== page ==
January 1, 2013

Netflix'ns: Pontypool

This is a movie I heard about a few years back but ever got around to seeing. Recently, since it landed on Netflix it has become a bit more prominent. The urgency with which I needed to see Pontypool reached new heights when coworkers began telling me how much I needed to see it, repeatedly. Well, I finally broke down and watched the movie. I am glad that I finally did. The movie is a fantastic example of what can be done with a familiar genre and a fresh idea.

Pontypool is am odd title, at least for those not familiar with the small Canadian town. You can count me among those who have never heard of the town, so, for me Pontypool is a curious title for a strange film that makes it instantly memorable while not giving any of the content away. This is a good thing, as good as the movie is, as engrossing as the tale is, I find it is a difficult one to describe. This is a blessing and a curse.

At first glance, I was reminded of another movie I have yet to see, Dead Air. The similarities seem to be surface only. Pontypool goes in directions I cold not have anticipated, and I may just be too stupid, but I am still trying to wrap my head around what exactly it was that happened.

Stephen McHattie stars as Grant Mazzy, a Recently fired shock jock who finds himself working for a small radio station in an even smaller town doing their morning show. He is not happy about the future of school closings, local news, and obituaries, and he does nothing to hide the fact that he is above it. He, decked out in glasses and a cowboy hat, sits in the sound booth with his producer, Sydney (Lisa Houle), and a young engineer, Laurel-Ann (Georgina Reilly).

While Sydney tries to keep Grant on track, he is more interested in waxing poetic on whatever topic suits him. Then things begin to turn towards the strange. A report comes in from their traffic copter (in reality it is a guy in a car on a hill with some sound effects) of a riot at a local clinic and some extreme violence being perpetrated.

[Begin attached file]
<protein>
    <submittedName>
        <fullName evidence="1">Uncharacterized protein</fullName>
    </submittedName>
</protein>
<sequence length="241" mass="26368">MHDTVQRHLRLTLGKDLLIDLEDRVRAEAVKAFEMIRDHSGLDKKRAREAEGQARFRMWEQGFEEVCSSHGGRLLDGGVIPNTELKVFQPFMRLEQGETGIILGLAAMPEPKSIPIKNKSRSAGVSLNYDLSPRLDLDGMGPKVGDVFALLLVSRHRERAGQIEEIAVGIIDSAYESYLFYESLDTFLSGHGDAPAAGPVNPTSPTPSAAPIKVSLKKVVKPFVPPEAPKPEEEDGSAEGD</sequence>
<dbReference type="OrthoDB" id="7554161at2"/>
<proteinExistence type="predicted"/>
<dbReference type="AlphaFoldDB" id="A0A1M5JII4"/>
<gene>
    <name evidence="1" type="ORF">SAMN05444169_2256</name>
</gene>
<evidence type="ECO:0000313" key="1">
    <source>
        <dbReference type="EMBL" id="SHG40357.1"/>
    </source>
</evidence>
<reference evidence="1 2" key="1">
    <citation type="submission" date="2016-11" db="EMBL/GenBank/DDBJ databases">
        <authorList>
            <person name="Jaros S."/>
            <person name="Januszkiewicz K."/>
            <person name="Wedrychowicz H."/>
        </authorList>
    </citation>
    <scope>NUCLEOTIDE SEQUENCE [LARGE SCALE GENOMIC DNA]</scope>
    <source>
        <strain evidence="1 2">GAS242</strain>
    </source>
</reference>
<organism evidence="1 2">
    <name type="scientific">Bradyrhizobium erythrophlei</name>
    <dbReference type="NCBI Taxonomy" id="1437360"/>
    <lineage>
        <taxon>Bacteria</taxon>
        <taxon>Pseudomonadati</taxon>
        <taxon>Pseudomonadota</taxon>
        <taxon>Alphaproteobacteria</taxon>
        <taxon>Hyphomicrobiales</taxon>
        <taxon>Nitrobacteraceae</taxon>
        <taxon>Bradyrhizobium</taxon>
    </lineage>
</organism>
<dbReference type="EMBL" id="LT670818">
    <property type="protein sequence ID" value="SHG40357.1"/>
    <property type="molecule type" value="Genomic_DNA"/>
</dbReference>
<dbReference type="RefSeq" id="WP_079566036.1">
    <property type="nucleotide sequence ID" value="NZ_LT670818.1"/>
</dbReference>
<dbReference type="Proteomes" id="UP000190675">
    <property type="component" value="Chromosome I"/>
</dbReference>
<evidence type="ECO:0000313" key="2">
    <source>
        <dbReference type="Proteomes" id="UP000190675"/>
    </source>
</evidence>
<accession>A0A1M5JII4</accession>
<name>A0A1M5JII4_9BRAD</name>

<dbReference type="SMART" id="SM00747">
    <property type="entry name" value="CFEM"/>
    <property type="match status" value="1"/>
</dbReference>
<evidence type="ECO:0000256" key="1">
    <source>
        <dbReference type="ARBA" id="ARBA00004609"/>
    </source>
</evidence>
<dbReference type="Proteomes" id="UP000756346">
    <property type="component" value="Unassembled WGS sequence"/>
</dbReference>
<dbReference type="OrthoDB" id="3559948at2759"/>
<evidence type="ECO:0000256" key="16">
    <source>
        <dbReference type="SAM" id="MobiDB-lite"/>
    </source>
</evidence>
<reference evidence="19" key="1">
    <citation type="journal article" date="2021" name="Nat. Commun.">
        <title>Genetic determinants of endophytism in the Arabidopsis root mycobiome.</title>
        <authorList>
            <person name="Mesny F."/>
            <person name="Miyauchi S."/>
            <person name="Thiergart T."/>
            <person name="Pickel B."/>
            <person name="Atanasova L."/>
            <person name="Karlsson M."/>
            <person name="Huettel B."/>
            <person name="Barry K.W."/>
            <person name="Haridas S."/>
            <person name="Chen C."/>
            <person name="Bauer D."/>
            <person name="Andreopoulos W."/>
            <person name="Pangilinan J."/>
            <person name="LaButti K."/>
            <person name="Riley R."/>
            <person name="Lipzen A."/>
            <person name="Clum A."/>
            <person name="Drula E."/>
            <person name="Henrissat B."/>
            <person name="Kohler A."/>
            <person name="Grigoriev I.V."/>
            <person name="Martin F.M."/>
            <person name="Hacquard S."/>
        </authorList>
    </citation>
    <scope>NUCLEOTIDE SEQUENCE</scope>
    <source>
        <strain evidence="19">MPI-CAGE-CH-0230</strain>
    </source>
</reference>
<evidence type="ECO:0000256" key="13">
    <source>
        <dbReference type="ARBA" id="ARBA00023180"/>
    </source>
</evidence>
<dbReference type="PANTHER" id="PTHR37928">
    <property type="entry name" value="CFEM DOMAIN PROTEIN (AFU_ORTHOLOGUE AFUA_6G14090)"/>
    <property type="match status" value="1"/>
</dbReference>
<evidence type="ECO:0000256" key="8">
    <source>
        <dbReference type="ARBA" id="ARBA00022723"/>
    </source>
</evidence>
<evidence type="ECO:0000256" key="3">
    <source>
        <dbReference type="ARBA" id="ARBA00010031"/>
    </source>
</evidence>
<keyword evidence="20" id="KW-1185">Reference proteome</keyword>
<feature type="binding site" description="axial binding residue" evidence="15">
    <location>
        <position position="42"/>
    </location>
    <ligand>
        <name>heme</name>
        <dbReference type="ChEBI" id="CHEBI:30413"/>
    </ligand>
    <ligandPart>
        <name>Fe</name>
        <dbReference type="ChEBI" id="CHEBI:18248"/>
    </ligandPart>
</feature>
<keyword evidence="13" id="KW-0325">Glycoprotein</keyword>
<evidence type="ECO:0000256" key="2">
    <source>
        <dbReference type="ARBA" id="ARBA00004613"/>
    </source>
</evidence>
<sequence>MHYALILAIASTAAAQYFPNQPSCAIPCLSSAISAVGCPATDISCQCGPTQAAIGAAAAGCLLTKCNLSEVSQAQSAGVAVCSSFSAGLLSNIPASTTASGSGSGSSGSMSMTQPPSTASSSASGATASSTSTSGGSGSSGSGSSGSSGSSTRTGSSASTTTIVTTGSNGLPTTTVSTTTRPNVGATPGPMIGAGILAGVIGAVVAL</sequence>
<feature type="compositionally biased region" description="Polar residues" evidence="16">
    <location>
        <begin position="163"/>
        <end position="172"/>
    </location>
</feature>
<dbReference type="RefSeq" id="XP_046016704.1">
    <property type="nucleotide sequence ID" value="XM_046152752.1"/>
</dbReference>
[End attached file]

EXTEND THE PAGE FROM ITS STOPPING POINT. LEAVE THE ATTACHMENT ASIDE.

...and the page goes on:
Efforts to find actual details are tough to come by. Calls get cut off, garbled French messages play, the BBC calls looking for information, and then a doctor shows up at the studio and we get more information regarding what is happening.

Now, I am not even going to touch what is really going on. That may seem like a bit of a cop out, but I am not sure how to broach the the topic. Let's just say that it is unique. It is a fascinating idea for a cause, one that takes an look at the way we interact with each other and the importance of communication.

Pontypool is pretty much location locked. The majority of the dialogue heavy action is set within the studio. This means that the weight of the film is placed on the shoulders of the cast. Stephen McHattie is more than up to the challenge, delivering an electric performance. His voice alone carries a lot of said weight, like a snake ready to strike. He is just great to watch as he moves from poet to victim to potential savior.

Directed by Bruce McDonald and written by Tony Burgess (adapting from his novel), Pontypool is an original vision that just crackles on the screen. It is one that grabs your attention early and does not let go. They build tension by feeding bits and pieces and letting you try to fit it all together.

There is no way around it, Pontypool is a fascinating film. It takes the familiar genre and injects some new life into it. It is a movie I suspect will reward multiple viewings, allowing some layers to be peeled back. Do yourself a favor and give it a shot.

Highly Recommended.

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